|McNabb doing fine with only go-to guy(s)|
|Written by Admin|
|Thursday, 06 November 2008 12:17|
Star quarterback for the Philadelphia Eagles. Plays in Pro Bowls, playoffs games and shares TV time with him mom in commercials.
Those guys he throws passes to every week? Don't worry, most fans outside Philadelphia can't name its receivers.
McNabb's career usually has included the ``Who is that guy?'' receiver instead of a real go-to guy.
Except for one spectacular season with Terrell Owens in 2004, McNabb has never played with a true star wideout.
No standout stud, no consistent 100-yard performer, no flashy receiver defenses dread facing. Instead of a real No. 1 target, McNabb has built a career filled with Pro Bowls, four NFC title games and a Super Bowl around a cast of thousands largely not known outside of Philadelphia.
They might not have to be famous, just reliable.
tight ends here. We have some talented receivers and running backs. When given that opportunity and you call plays for them, then that gives them a better opportunity to be successful.''
Plenty have passed through Philadelphia with that opportunity.
Charles Johnson and Torrance Small. Todd Pinkston and James Thrash. Freddie Mitchell, Greg Lewis, Donte' Stallworth. Most of them weren't worth owning on a fantasy football team, much less trying to count on in the NFL to win a championship.
Those are the receivers McNabb has been saddled with for his 10 years in Philadelphia.
While this year's group doesn't boast any stars, or even anyone in the top 20 in receiving, they may be McNabb's best bunch yet.
No T.O. and his touchdown dances. Only rookie DeSean Jackson leading the way on an offense that ranks third in the NFL in yards receiving (2,249).
``The scheme fits him right and he's got some players around him that can help him spread the ball around and make plays,'' Jackson said.
Even the offensive linemen are getting in on the fun.
On the 1-yard line and the score tied against Seattle, McNabb rolled out on a trick play and connected with left guard Todd Herremans for the go-ahead touchdown.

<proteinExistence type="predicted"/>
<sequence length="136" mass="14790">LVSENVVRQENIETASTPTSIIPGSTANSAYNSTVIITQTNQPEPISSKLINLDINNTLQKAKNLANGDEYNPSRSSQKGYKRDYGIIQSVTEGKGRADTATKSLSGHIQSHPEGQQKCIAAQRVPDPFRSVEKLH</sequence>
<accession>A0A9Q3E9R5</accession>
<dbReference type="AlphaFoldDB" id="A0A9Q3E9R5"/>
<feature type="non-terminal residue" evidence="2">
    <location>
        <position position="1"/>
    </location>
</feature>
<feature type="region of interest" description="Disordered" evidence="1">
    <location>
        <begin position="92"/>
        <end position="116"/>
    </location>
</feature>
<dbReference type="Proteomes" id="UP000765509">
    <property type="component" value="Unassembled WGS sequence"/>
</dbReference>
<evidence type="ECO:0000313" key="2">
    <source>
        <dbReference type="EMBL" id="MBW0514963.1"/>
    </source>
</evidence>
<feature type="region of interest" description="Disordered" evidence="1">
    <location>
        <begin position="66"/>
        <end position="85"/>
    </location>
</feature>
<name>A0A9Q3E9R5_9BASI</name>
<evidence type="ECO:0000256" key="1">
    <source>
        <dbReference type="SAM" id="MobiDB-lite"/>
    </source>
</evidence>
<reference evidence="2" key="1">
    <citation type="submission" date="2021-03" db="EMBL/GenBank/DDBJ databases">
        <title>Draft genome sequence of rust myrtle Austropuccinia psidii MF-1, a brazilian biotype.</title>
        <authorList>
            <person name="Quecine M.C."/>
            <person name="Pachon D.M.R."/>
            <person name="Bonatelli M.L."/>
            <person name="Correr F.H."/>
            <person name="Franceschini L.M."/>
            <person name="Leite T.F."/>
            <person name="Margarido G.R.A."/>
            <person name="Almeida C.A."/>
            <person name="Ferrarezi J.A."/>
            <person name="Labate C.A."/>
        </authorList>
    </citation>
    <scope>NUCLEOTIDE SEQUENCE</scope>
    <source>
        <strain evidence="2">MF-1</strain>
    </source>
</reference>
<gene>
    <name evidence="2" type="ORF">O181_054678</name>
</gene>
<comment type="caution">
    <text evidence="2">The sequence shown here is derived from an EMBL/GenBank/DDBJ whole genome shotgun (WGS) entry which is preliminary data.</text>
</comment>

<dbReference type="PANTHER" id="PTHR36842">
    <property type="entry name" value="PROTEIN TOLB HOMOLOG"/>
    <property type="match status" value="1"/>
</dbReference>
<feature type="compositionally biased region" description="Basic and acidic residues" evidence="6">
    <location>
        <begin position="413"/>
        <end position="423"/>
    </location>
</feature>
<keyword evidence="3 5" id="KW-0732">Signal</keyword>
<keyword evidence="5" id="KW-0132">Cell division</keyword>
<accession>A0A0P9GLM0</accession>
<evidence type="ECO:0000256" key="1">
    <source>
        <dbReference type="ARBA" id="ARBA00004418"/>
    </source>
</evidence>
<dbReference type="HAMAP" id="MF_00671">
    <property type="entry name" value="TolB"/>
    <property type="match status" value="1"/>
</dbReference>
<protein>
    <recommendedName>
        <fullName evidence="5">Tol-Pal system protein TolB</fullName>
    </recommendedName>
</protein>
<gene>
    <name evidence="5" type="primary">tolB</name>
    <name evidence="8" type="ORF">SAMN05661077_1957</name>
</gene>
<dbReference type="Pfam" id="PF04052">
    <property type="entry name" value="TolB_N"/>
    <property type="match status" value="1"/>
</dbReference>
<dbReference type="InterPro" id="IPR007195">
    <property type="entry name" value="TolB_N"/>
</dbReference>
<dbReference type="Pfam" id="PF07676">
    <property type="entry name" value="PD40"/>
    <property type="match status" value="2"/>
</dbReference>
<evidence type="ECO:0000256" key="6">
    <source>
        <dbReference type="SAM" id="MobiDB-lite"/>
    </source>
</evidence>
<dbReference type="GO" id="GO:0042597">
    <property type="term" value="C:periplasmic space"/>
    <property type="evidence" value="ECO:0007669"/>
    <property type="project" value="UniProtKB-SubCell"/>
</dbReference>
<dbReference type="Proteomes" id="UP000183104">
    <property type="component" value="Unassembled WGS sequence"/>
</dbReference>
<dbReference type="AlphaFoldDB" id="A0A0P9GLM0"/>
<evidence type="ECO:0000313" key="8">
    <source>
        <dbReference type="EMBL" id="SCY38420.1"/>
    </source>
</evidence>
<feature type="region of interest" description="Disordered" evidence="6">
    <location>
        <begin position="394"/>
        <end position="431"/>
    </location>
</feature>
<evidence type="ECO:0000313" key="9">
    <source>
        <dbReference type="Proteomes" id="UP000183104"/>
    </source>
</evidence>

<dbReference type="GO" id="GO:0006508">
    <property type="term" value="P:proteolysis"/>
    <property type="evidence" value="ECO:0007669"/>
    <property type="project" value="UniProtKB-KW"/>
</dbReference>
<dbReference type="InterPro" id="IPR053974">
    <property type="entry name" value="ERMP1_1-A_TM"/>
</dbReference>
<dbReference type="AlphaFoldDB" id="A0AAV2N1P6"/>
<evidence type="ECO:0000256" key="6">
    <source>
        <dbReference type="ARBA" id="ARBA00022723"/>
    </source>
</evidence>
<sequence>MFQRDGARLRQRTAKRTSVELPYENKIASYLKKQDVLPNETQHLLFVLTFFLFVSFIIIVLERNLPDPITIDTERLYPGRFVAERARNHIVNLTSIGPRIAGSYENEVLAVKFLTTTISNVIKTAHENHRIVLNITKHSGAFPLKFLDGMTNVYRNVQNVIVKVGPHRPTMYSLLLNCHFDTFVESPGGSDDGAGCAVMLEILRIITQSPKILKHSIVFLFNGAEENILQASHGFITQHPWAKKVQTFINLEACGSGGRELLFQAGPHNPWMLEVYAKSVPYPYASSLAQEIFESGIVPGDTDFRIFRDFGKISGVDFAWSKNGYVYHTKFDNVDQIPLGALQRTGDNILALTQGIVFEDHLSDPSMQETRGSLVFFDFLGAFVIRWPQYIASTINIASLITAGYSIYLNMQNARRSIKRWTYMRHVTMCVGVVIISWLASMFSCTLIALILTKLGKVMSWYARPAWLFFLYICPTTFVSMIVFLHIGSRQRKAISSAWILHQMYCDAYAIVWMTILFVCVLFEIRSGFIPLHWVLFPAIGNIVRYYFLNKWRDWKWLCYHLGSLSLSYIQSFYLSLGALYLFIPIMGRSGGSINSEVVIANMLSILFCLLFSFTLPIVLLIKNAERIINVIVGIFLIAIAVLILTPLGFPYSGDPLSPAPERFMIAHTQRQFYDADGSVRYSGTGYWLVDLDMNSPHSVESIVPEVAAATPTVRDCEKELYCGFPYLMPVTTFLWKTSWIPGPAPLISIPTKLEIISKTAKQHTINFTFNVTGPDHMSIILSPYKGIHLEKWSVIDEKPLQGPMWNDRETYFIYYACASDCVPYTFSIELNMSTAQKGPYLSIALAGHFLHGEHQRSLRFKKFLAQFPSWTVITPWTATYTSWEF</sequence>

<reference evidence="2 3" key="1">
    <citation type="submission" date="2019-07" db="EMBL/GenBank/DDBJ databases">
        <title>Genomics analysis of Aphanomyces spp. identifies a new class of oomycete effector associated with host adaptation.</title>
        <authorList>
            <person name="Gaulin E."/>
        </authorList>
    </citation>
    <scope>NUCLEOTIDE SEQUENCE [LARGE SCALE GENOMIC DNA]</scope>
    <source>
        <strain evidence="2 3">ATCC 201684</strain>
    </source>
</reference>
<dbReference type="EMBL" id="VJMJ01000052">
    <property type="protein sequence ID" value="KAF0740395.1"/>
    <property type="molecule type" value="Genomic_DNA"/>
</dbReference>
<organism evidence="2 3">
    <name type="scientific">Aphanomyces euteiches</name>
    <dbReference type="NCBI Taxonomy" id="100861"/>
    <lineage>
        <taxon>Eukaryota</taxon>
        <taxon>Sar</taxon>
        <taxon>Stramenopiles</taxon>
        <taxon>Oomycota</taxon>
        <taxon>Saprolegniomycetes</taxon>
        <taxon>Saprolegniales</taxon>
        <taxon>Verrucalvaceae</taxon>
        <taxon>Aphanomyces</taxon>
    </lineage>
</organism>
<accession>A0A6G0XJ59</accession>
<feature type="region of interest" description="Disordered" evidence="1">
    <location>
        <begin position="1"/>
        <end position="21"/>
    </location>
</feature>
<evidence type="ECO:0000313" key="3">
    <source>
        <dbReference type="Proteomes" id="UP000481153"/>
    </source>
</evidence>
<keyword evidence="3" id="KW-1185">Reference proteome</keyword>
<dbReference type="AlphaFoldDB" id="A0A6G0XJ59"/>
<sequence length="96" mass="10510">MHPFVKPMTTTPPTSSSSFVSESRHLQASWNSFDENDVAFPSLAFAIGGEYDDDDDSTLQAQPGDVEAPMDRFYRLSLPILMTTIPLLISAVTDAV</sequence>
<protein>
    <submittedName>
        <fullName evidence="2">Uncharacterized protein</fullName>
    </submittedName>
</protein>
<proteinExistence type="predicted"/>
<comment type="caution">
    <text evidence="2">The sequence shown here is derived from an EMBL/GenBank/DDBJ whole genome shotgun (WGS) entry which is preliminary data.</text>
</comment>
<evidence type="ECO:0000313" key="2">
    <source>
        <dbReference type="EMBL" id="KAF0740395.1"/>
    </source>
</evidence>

n his last 11 starts dating back to 2007.
``Right now he's doing a pretty good job of spreading things around,'' coach Andy Reid said. ``It probably comes down more to play calls than anything.''
McNabb has thrown an Eagles record 181 career TD passes to 34 receivers. Jackson and Herremans joined the list this year. His favorite all-time target isn't even a wideout - it's dynamic running back Brian Westbrook.
Westbrook has caught 327 passes from McNabb (counting the postseason), well above former tight end Chad Lewis (200). Another former running back, Duce Staley, is third. Pinkston (173) and Thrash (154) are next and the first wideouts on the list.
Owens caught 132 passes from McNabb in his brief, entertaining and controversial stint with the Eagles. T.O. also had 20 TD catches from McNabb, putting him second on the list behind Westbrook's 23.
Herremans' surprising touchdown catch gave the Eagles 15 players this year with a reception. Some of that is because of injury: L.J. Smith, Kevin Curtis and Reggie Brown have all missed games with various injuries.
When someone like Smith or Curtis goes down, there's often a Brent Celek or Jackson to thrive in their place.
ckson leads the Eagles with 34 catches for 525 yards and a touchdown. No receiver has more than two.
Smith missed the Seahawks game with a concussion, allowing second-year tight end Celek a chance to start. He caught six passes for 131 yards - the highest single-game yardage total by an Eagles tight end in a regular-season game since Pete Retzlaff gained 148 yards at St. Louis in 1965.
``Run great routes and if you come open, you get the ball,'' McNabb said. ``Everyone, I believe, that has played on the offensive side who can catch the ball has caught balls and has picked up yards for us.''
Still, it's hard not to imagine how much greater McNabb's career would be had he played either longer with Owens, or had another superstar receiver at his side. McNabb's best year came with Owens in the Super Bowl season of 2004 when he threw for career highs in yards (3,875) touchdowns (31) and had his best QB rating (104.7).
McNabb has never tried to dwell on the absence of a standout wideout and has never offered anything but praise for whatever receivers he has on a given Sunday. No excuses necessary.
``Some people can take it, some people can't,'' Jackson said.
Count McNabb as a quarterback who can take it.